how semantic knowledge becomes organized according to the membership of concepts
in stable, taxonomic categories, such as foods. According to some of these accounts,
referred to here as restructuring accounts, taxonomic relations are the endpoint of
maturational/learning processes that unfold across development. These perspectives fall
within a broader class of cognitive development accounts in which knowledge or abilities
present early in development are supplanted by their successors (e.g., Carey, 1985).
Critical to these accounts is the idea that the order in which concepts and their
relations are acquired is dictated by how observable they are. For example, it is easy to
observe that dogs reliably co-occur with leashes or bones. In contrast, the membership
of separate concepts in the same taxonomic category is often more difficult (if not
impossible) to observe: For example, animals can be quite different from one another,
and they do not necessarily appear together or in the same environment or context.
Statistical Regularities Shape Semantic Development 5
Restructuring accounts propose that early organization is shaped by information readily
available in the environment, and that over the course of development, taxonomic
knowledge overwrites (or replaces) this form of (more rudimentary) organization.
An early restructuring account was proposed by Inhelder and Piaget (1964).
According to this account, the transition towards taxonomic organization is driven by
experiences that highlight the inadequacy of earlier modes of organization (although the
mechanisms by which this transition occurs were not clearly explicated).
Another, more clearly specified restructuring account is Nelson and Lucariello’s (e.g.,
Lucariello et al., 1992) slot-filler account. This account highlights the fact that both
language and experience in the world contain regularities in which members of the same
taxonomic category often play the same role in the same context. For example, some
members of the taxonomic category of foods, such as pancakes, eggs, and bacon,
reliably play the role of being eaten in a breakfast context. According to the slot-filler
account, young children are sensitive to these regularities, such that semantic knowledge
first becomes organized into contextually-constrained taxonomic groups. With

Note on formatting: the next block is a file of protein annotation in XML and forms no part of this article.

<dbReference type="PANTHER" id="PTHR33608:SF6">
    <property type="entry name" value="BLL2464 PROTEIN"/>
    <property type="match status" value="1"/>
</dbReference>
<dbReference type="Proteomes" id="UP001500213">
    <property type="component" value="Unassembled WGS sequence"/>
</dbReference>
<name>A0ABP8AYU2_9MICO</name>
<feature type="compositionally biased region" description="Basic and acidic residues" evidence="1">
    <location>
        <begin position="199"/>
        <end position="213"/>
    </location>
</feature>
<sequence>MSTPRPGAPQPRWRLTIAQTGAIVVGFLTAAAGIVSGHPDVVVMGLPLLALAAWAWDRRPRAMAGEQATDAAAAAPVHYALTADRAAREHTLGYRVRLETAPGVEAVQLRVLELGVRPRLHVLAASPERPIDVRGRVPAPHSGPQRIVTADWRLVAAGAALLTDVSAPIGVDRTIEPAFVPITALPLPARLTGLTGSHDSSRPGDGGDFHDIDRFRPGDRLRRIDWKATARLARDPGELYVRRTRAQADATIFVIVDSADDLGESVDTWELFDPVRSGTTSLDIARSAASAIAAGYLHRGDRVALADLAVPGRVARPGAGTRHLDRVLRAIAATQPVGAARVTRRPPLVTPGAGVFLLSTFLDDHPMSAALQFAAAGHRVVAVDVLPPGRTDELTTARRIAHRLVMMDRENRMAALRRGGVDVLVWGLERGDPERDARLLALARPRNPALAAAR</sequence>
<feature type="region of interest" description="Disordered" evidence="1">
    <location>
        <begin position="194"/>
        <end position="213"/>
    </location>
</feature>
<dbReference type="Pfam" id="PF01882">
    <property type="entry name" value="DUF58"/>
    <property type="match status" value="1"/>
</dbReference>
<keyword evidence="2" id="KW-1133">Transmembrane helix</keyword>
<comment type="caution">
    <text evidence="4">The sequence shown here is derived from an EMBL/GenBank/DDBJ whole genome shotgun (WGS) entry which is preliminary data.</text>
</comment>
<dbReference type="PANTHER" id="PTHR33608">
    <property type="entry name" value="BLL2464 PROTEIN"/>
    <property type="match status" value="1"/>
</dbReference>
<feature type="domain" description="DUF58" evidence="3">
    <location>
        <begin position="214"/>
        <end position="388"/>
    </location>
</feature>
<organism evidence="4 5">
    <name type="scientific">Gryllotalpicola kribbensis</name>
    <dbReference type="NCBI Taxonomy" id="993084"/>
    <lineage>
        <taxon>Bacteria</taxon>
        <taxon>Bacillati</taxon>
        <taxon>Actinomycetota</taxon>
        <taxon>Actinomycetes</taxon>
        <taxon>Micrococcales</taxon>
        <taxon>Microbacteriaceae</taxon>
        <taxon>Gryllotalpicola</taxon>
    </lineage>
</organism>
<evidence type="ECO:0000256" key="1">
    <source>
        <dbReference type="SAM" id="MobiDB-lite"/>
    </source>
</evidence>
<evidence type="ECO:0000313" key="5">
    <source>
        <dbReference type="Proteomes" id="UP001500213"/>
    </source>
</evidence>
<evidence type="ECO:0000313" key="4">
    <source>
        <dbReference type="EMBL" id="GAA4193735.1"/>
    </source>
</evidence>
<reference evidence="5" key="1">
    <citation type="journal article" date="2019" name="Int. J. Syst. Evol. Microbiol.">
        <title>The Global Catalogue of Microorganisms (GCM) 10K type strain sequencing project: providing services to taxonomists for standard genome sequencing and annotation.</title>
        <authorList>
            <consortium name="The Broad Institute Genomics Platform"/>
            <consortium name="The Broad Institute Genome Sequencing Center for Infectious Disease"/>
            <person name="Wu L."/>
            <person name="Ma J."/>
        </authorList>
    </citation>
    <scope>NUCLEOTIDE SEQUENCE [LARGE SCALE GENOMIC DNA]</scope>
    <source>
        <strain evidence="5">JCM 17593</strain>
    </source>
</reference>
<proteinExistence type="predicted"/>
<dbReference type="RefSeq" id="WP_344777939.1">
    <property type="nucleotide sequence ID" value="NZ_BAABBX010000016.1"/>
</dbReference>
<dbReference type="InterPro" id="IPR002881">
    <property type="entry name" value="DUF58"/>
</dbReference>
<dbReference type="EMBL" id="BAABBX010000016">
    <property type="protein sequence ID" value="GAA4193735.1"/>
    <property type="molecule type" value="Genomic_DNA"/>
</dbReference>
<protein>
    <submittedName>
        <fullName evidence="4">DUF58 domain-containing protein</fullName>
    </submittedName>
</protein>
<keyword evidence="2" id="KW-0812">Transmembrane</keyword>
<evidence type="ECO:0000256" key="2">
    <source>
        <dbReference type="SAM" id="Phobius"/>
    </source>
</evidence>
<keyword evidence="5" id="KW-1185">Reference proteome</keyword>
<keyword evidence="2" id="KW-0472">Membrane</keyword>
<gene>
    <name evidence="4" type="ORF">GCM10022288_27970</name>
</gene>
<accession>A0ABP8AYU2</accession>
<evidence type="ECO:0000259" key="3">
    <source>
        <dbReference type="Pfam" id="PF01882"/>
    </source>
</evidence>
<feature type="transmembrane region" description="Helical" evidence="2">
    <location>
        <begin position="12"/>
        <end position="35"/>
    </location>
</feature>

development, contextually-independent taxonomic organization emerges as children
come to abstract across these constrained taxonomic groups and recognize when entities
play the same role in different contexts, such as foods being eaten in breakfast, lunch,
and dinner contexts.
According to another set of accounts, referred to here as taxonomic bias accounts,
taxonomic relations predominate semantic organization from early in development. This
type of account acknowledges that taxonomic relatedness is not directly apparent from
environmental input, but posits that it is nonetheless apprehended early in development
Statistical Regularities Shape Semantic Development 6
due to early-emerging (possibly innate) biases towards learning which entities are
members of the same taxonomic category. For example, members of the same basic-
level taxonomic category are often referred to by the same label, such as “bird”.
Accordingly, taxonomic bias accounts propose that we are endowed with early-emerging
beliefs that entities in the world belong to taxonomic categories, and that entities that are
referred to using the same label belong to the same category (Fulkerson & Waxman,
2007; Gelman & Coley, 1990; Gelman & Markman, 1986). Therefore, in these accounts,
learning that starts early in development consists of using these labels to anchor the
organization of semantic knowledge into basic-level taxonomic categories. However, it is
less clear how these biases support the formation of relations between these categories
that are crucial to semantic organization, such as relations between birds and other
animal categories. In addition, a role for other types of input, such as the regularity with
which entities co-occur, is not specified in these accounts.
A final type of account reviewed here, which we refer to as featural learning, posits
that the development of semantic organization is driven by detecting clusters of reliably
correlated features that are often associated with taxonomic categories (Rosch, 1975,
1978). For example, membership in the category of birds is associated with possessing